Notable eventsEdit

Minesweeping operations
Immediately after the end of the war, a large amount of mines laid by the US military were left in the waters around Japan, and the processing became an important mission of the MSA. For this mission, minesweepers of the former IJN were incorporated into the MSA, and later, transferred to the Safety Security Force, ancestor of the Japan Maritime Self-Defense Force.[13]
In addition to activities in Japan's waters, in 1950, two flotillas minesweepers were sent to the Korean Peninsula under the United Nations flag during the Korean War.[14]
Spy Ship Incident in the Southwest Sea of Kyūshū
On December 22, 2001, JCG ships intercepted a Chinese-flagged vessel believed to be North Korean in origin, in the Japanese Exclusive Economic Zone between Kyushu and China. When the vessel failed to respond, she was fired upon by the JCG and an exchange of gunfire resulted. The unidentified vessel sank in the Chinese EEZ with all hands.[15] The ship, later salvaged by the JCG, was found to be carrying weapons and spy equipment.[16] The wreck and its contents were put on display at the Japanese Coast Guard Museum at Yokohama.[17]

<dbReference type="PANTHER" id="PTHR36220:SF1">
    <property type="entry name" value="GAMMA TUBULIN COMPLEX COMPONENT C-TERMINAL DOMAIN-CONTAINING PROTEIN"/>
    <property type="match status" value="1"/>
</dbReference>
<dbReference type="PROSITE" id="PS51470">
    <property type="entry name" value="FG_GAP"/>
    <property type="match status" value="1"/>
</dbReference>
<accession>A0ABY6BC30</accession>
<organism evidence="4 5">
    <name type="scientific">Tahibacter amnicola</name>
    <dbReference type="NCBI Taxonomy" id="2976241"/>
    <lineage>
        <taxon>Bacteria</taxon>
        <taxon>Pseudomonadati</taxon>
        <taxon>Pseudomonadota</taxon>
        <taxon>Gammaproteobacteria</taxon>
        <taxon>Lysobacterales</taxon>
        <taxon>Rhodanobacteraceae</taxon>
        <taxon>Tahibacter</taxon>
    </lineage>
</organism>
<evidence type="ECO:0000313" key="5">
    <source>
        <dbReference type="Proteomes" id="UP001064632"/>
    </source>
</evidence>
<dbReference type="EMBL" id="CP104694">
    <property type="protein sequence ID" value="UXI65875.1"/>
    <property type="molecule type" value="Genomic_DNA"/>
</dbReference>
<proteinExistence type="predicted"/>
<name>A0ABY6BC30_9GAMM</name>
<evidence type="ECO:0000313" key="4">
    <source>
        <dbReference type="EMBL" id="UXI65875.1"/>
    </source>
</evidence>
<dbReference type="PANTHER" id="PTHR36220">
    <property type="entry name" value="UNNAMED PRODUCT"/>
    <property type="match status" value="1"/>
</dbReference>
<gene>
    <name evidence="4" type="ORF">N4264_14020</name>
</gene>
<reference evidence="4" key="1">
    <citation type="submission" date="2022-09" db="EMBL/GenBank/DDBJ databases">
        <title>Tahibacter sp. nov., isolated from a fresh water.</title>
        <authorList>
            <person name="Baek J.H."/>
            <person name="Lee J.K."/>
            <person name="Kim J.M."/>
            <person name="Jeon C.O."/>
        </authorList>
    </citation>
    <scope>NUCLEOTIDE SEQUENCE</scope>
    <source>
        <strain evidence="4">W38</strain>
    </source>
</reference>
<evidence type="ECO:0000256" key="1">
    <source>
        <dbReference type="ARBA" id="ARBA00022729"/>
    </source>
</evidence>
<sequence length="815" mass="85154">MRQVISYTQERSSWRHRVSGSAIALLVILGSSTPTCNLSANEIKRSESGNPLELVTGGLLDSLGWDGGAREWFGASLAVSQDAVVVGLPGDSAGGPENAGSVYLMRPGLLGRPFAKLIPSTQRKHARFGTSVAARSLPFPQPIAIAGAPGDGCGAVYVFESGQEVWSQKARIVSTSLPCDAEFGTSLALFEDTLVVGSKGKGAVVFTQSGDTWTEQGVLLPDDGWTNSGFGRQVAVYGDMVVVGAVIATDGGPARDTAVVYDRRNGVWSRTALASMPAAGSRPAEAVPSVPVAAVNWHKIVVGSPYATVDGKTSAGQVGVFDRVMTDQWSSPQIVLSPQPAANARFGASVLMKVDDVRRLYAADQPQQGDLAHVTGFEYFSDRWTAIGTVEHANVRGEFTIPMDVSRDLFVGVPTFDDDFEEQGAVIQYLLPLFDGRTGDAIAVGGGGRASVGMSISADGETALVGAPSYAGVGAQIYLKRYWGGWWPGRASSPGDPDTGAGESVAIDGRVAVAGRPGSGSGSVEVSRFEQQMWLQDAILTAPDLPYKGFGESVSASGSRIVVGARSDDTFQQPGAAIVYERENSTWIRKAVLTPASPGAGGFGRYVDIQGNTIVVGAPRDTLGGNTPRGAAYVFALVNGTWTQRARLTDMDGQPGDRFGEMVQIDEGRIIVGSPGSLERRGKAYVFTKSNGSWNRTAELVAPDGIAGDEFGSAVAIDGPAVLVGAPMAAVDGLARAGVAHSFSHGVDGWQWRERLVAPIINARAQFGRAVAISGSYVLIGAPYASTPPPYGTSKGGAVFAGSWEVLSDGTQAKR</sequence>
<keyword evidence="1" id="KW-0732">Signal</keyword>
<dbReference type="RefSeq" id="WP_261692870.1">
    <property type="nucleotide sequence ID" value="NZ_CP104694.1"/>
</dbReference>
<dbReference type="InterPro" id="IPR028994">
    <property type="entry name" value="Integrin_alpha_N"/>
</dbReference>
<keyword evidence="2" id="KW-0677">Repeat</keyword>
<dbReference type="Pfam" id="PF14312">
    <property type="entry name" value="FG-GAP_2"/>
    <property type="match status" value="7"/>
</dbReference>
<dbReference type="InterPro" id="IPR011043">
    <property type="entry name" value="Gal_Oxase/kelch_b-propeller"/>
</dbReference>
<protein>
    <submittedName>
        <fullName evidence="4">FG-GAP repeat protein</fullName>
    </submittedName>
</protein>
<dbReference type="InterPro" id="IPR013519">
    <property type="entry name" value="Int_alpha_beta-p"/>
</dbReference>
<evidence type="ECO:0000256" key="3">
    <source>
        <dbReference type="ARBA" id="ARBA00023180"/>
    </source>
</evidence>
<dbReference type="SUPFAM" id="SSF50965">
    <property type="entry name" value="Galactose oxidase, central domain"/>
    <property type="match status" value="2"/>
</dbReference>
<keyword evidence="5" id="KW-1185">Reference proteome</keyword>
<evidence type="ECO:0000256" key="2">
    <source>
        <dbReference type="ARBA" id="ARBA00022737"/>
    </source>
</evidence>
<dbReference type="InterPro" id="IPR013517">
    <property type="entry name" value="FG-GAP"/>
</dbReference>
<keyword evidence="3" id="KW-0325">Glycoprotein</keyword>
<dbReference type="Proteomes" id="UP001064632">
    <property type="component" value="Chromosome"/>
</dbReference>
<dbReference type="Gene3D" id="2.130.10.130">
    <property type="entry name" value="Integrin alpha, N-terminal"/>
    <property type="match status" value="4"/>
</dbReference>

See alsoEdit


  1. ^ a b
  2. ^ INC., SANKEI DIGITAL. 【きょうの人】「我が国の領土・領海を守り抜く」海上保安庁長官 中島敏(なかじま・さとし)さん(60). 産経ニュース (in Japanese). Retrieved April 14, 2018.
  3. ^ a b c Yoneda 2016.
  4. ^ Asanaga & Ōtsuka 1995, pp. 47-51.
  5. ^ Asanaga & Ōtsuka 1995, pp. 51-60.
  6. ^ Asanaga & Ōtsuka 1995, pp. 63-91.
  7. ^ Asanaga & Ōtsuka 1995, pp. 120-143.
  8. ^ a b c d e f g Nakanomyo 2015.
  9. ^ Komine 2005.
  10. ^ Maritime Safety Agency 1979, pp. 5-6.